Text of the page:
A victims group has said that it will not attend an apology to victims of historical institutional abuse in Northern Ireland next month.
The group, called Survivors Together, has rejected plans for the apology and described it as “insincere and futile”.
Stormont parties this week agreed a format for an apology to victims of historical institutional abuse in Northern Ireland on March 11.
Campaigners on behalf of victims and survivors had welcomed the development, which will involve a minister from each of the parties which previously made up the executive and will be discussed with victims and their representatives before it is approved.
Former first minister Paul Givan and then deputy first minister Michelle O’Neill announced last month the apology would be given in Parliament Buildings in Stormont on behalf of the powersharing executive on March 11.
However, since then the DUP has resigned the first minister role, in protest at the workings of the post-Brexit Northern Ireland Protocol, leading to doubt over whether the apology would go ahead.
However, victims have now been informed that the apology will proceed on the date set.
On Thursday, the Survivors Together group, which is made up of victims of abuse in predominantly state-run institutions, said that the plan was not good enough.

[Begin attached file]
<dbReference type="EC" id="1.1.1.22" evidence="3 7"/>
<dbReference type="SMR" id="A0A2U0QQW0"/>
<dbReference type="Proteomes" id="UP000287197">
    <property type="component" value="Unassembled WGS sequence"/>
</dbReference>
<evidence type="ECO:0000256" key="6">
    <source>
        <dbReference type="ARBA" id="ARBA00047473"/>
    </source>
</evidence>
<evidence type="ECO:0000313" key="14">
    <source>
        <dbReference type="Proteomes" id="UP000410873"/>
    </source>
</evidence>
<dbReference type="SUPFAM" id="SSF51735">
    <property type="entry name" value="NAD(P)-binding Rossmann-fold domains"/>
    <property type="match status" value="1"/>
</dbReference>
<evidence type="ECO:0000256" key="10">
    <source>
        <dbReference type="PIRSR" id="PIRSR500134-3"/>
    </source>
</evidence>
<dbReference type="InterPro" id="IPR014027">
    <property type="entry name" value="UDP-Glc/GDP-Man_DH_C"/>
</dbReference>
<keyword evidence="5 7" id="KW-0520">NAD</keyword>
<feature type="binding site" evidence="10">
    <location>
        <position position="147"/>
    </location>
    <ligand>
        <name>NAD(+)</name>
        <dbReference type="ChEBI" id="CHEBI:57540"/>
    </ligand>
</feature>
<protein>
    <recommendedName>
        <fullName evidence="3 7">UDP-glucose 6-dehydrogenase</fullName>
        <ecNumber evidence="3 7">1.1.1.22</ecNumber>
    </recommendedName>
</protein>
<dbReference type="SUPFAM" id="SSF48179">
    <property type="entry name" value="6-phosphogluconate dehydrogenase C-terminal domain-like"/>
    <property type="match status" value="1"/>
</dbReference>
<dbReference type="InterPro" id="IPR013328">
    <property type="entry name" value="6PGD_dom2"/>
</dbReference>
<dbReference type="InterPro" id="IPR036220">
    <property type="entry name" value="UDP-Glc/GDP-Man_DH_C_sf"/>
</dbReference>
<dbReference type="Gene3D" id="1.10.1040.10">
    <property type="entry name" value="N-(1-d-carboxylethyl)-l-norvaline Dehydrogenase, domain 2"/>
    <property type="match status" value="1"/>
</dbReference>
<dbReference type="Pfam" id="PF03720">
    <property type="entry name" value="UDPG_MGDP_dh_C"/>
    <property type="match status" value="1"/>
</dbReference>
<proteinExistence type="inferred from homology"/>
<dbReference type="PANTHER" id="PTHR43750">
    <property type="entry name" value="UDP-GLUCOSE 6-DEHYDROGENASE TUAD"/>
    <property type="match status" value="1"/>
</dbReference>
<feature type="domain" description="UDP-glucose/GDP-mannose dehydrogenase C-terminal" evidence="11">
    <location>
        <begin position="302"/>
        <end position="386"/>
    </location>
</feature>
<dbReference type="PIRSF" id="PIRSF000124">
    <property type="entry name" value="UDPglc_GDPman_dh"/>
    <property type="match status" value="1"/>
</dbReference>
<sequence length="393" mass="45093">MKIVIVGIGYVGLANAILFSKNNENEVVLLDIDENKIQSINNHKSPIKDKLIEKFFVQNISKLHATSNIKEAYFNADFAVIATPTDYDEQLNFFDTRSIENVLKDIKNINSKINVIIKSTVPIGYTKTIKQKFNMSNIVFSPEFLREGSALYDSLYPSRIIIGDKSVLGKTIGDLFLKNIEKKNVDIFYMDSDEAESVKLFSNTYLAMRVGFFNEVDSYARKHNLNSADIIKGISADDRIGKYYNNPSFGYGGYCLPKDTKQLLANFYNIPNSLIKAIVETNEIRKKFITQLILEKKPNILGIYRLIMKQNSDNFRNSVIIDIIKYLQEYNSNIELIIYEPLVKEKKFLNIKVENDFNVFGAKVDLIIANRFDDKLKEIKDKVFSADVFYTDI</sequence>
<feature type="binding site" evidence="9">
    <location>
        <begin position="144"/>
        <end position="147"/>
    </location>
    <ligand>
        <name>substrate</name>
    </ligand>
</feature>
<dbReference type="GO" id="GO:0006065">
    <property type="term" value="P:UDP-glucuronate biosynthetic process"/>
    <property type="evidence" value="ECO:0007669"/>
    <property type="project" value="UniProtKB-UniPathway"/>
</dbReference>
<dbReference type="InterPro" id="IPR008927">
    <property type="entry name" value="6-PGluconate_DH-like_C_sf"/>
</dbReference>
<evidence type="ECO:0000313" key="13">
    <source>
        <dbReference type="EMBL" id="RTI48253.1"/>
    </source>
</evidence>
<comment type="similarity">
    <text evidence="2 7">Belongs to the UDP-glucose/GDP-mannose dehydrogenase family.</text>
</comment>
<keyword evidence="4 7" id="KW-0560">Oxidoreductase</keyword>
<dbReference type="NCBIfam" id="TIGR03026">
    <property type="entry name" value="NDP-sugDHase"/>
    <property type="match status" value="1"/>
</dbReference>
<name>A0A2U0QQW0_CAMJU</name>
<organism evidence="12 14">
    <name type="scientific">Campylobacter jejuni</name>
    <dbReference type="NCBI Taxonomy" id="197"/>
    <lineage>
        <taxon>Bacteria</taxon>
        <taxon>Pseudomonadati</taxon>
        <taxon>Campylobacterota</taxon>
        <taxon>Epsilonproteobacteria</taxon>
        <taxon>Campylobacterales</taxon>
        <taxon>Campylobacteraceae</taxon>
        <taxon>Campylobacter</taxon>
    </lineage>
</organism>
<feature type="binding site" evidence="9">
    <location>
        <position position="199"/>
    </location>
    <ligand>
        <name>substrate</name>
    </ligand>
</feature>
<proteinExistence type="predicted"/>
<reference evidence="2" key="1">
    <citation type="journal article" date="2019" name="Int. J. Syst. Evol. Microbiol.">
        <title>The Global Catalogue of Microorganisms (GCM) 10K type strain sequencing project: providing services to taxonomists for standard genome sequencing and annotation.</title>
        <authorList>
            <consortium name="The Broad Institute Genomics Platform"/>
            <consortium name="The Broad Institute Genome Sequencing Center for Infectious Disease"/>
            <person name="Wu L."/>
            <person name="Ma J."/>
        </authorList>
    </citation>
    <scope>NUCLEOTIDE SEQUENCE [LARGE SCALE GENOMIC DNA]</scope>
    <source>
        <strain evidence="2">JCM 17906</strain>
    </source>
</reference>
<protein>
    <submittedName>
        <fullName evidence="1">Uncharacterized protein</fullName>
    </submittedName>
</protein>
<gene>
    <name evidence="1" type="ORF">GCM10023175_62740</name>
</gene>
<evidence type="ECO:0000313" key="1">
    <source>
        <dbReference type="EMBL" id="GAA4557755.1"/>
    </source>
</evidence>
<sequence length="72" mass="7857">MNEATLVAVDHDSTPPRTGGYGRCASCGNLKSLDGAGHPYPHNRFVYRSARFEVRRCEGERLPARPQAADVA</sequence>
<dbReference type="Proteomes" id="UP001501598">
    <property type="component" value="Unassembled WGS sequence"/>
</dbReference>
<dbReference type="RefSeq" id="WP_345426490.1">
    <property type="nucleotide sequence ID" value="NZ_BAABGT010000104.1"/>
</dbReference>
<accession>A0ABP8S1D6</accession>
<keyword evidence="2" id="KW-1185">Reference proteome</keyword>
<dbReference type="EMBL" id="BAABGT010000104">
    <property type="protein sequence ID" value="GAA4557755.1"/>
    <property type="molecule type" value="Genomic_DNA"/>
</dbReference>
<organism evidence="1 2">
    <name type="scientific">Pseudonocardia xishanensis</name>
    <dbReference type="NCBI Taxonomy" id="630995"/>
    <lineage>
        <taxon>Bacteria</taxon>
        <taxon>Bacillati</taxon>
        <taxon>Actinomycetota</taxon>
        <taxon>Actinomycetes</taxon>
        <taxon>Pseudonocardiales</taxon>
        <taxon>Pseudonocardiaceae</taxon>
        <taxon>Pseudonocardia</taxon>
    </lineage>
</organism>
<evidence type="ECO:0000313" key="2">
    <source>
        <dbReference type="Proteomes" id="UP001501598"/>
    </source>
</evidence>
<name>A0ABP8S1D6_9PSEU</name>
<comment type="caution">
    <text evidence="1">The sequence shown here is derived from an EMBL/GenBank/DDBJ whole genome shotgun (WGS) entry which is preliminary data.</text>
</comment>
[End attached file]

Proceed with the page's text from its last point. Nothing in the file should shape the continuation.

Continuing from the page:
Cyril Glass, a spokesperson for the group, said he will not be attending the apology.
He said that the entire process had been “rushed”.
“Having spoken with our members, the overwhelming response is that it is viewed as a downgraded apology and not what they had anticipated or had been promised, therefore they rejected it as insincere and futile.
“Our members have instructed me that as their spokesman I should not attend this event on their behalf, nor should anyone else speak for them as they consider it to be disingenuous.”
He said that the group is awaiting the outcome of a review of the redress board.
The Historical Institutional Abuse (HIA) Redress Board was set up in 2020 to receive and make determinations of awards of compensation to victims and survivors.
In December, a review of the process was announced after a number of victims expressed concern about their experiences.
“We believe there are substantial changes need to be made to the working mechanisms of the Redress Board which can re-victimise victims,” Mr Glass said.
“We feel it is a downgraded apology, not the promised State apology as we anticipated.”
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